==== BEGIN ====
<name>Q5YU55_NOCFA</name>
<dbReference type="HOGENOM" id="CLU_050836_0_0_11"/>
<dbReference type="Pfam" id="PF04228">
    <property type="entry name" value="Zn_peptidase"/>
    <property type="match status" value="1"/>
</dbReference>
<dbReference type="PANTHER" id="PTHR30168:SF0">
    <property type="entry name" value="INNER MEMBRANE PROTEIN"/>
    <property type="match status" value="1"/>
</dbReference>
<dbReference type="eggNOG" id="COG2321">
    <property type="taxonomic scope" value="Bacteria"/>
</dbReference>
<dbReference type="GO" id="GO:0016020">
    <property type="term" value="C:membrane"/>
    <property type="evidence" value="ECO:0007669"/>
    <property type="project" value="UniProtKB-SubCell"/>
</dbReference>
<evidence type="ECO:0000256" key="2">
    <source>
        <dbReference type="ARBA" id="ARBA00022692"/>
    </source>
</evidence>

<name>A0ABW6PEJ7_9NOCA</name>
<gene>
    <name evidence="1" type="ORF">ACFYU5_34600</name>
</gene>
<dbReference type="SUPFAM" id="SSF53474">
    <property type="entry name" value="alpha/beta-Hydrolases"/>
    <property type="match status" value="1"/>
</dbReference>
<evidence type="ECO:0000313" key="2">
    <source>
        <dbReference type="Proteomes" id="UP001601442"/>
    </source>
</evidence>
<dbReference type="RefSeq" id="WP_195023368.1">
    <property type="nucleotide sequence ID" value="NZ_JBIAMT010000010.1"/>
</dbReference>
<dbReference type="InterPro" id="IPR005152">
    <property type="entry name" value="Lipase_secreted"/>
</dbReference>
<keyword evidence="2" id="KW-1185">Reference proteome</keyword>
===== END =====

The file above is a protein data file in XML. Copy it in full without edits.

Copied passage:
<name>Q5YU55_NOCFA</name>
<dbReference type="HOGENOM" id="CLU_050836_0_0_11"/>
<dbReference type="Pfam" id="PF04228">
    <property type="entry name" value="Zn_peptidase"/>
    <property type="match status" value="1"/>
</dbReference>
<dbReference type="PANTHER" id="PTHR30168:SF0">
    <property type="entry name" value="INNER MEMBRANE PROTEIN"/>
    <property type="match status" value="1"/>
</dbReference>
<dbReference type="eggNOG" id="COG2321">
    <property type="taxonomic scope" value="Bacteria"/>
</dbReference>
<dbReference type="GO" id="GO:0016020">
    <property type="term" value="C:membrane"/>
    <property type="evidence" value="ECO:0007669"/>
    <property type="project" value="UniProtKB-SubCell"/>
</dbReference>
<evidence type="ECO:0000256" key="2">
    <source>
        <dbReference type="ARBA" id="ARBA00022692"/>
    </source>
</evidence>

<name>A0ABW6PEJ7_9NOCA</name>
<gene>
    <name evidence="1" type="ORF">ACFYU5_34600</name>
</gene>
<dbReference type="SUPFAM" id="SSF53474">
    <property type="entry name" value="alpha/beta-Hydrolases"/>
    <property type="match status" value="1"/>
</dbReference>
<evidence type="ECO:0000313" key="2">
    <source>
        <dbReference type="Proteomes" id="UP001601442"/>
    </source>
</evidence>
<dbReference type="RefSeq" id="WP_195023368.1">
    <property type="nucleotide sequence ID" value="NZ_JBIAMT010000010.1"/>
</dbReference>
<dbReference type="InterPro" id="IPR005152">
    <property type="entry name" value="Lipase_secreted"/>
</dbReference>
<keyword evidence="2" id="KW-1185">Reference proteome</keyword>